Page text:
But Linux, and open source in general, chooses performance first, then ease of use. That's because they are put together by programmers, for fun.
This just isn't true. The "ease of use" characteristics of Linux are those of Unix. None of the "open source" gang behind Linux were involved in making any of these choices. And it's not true in any case. If all that these "programmers" cared about was performance, they'd do their programming in hand-optimised assembly language. There are always tradeoffs, and given that "performance" is a problem which can always be solved by increasing processor power, while an unusable system is usually unusable by design, I would guess that it is very rare that "performance every time" is a sensible rule. Which is why the Linux developers don't follow it.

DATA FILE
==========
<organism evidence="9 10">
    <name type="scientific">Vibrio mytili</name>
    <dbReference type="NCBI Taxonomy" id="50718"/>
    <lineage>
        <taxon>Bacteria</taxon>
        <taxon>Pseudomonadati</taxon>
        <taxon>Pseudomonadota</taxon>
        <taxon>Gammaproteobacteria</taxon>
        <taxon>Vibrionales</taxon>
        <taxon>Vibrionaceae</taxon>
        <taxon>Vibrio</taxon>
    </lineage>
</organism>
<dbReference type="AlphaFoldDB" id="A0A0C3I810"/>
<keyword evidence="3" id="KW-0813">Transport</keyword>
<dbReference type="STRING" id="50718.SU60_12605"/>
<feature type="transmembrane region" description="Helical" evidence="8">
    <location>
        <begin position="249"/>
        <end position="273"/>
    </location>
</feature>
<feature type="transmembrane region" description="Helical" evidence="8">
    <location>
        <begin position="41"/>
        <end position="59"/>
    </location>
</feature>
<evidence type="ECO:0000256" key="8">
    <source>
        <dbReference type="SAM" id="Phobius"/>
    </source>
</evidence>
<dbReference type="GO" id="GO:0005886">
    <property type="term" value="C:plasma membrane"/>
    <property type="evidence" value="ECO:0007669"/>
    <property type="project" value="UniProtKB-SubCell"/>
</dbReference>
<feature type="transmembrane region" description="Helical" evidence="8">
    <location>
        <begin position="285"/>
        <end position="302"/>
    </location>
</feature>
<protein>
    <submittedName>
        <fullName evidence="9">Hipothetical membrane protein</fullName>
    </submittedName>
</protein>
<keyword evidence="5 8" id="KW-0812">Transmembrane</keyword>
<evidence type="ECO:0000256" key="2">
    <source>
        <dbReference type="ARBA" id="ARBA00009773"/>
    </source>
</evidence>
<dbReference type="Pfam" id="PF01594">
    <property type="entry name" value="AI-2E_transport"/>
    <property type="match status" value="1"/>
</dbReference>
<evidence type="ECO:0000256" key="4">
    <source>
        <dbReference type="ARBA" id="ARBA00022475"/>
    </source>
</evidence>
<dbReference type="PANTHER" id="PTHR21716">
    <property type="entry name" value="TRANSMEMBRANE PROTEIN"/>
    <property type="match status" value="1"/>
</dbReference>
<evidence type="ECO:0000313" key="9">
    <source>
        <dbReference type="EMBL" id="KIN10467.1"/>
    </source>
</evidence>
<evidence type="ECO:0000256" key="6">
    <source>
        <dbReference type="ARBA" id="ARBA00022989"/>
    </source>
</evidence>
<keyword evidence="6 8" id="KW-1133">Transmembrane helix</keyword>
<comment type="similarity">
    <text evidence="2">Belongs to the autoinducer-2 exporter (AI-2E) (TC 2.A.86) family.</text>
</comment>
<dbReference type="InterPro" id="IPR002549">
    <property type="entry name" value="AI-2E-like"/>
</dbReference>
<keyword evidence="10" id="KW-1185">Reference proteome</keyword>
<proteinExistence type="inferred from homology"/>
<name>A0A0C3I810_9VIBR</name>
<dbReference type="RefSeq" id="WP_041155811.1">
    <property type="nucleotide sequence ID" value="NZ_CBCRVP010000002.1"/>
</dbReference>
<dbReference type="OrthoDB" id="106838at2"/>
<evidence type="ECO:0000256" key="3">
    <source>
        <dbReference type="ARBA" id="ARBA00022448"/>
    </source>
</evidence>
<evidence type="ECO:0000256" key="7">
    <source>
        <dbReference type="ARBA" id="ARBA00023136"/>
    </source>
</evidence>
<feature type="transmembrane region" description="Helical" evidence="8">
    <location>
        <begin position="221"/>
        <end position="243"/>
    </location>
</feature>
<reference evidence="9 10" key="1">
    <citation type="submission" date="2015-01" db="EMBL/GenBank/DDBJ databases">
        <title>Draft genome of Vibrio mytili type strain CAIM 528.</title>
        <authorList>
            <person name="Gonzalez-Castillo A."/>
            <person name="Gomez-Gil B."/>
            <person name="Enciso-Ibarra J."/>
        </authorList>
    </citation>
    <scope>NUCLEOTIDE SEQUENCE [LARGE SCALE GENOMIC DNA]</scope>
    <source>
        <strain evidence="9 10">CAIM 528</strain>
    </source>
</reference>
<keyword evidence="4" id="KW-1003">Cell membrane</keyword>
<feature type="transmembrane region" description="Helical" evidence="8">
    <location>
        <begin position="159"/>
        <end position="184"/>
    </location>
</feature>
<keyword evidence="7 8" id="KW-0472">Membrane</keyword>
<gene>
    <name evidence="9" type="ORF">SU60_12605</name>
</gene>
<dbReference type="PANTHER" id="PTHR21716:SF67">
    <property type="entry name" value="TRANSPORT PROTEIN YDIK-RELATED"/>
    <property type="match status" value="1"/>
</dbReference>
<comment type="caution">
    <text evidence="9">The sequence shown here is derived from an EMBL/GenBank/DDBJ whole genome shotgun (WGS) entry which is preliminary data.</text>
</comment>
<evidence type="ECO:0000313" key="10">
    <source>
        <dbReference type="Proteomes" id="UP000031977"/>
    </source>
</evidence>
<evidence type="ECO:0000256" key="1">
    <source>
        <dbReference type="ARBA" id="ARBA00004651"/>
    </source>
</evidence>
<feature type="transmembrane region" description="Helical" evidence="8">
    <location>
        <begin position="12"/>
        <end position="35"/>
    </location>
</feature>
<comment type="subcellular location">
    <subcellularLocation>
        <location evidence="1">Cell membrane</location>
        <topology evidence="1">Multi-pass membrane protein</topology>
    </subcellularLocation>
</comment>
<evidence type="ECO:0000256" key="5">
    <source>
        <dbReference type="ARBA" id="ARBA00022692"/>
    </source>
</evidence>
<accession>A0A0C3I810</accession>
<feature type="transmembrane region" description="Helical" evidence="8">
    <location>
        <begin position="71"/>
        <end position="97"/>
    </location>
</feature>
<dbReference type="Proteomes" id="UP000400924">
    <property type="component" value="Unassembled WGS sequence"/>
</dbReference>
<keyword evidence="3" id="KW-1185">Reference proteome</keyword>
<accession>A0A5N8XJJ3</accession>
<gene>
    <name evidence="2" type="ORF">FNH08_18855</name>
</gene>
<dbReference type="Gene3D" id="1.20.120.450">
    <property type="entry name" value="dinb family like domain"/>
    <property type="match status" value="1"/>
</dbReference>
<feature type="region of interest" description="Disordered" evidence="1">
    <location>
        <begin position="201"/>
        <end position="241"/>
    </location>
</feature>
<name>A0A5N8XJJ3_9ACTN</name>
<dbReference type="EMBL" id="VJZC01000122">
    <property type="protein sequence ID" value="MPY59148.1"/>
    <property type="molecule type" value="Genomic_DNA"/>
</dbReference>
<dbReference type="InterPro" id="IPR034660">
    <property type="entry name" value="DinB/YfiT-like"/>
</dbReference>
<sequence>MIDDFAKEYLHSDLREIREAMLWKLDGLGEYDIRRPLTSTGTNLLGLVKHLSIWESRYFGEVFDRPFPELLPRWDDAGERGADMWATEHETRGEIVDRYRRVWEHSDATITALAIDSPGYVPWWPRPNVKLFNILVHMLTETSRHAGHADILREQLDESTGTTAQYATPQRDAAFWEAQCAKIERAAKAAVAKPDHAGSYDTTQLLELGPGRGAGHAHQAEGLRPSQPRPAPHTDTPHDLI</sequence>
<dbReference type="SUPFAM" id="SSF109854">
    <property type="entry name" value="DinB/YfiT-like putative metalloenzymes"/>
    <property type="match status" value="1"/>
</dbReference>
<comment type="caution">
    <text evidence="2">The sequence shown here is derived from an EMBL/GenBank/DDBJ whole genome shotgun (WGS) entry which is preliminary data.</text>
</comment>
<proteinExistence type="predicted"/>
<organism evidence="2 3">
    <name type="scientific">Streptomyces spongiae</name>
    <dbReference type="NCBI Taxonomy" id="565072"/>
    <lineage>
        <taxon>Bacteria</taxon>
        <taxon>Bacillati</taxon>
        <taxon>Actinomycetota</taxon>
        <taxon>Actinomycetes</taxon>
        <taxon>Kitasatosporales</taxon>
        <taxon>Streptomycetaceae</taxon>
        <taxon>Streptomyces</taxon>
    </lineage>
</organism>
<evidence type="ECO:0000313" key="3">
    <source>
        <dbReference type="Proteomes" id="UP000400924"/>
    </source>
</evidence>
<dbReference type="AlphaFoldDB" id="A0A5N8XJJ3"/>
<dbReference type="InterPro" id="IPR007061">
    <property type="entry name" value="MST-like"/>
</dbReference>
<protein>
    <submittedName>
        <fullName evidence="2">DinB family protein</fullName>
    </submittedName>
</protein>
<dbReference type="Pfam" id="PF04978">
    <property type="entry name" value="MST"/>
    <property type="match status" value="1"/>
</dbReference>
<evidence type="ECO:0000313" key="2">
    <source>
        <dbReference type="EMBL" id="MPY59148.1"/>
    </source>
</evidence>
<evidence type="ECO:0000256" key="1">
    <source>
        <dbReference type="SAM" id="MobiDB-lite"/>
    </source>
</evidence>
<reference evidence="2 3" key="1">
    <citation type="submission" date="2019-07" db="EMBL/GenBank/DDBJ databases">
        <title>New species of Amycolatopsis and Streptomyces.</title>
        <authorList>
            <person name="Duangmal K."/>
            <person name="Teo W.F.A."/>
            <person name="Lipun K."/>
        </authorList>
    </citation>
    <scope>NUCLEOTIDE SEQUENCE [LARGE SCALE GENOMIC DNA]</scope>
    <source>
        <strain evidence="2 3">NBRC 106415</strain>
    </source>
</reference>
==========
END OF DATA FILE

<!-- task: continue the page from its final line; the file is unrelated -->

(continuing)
Lets see, I use ls, mv, cp, rm, (and, on win, copy, move, del, dir) and others all the time. It's quicker to type them in than it is to mouse around clicking on links
I'm sorry, but no. Apple did the definitive ergonomic study on this and you're wrong. Typing seems faster but is slower.
When I did industrial machinery programming priority one was functionality. The machine had to do what it was supposed to without crashing. Putting a pretty user interface on it was secondary. That's why so many automated machines have text mode interfaces, if they don't just have a bunch of pushbuttons and dials, controlling them. Our customers would tell us specifically not to use windows, or X, because of the robustness issue. When there's $1E6 of product in the line you do not want the computer, or program, to fall over.
Bully beef. But Linux is not first and foremost an industrial machinery operating system, and in the vast majority of its applications, ease of use matters.
Just because things have been nonergodic so far, doesn't mean that they'll be nonergodic forever
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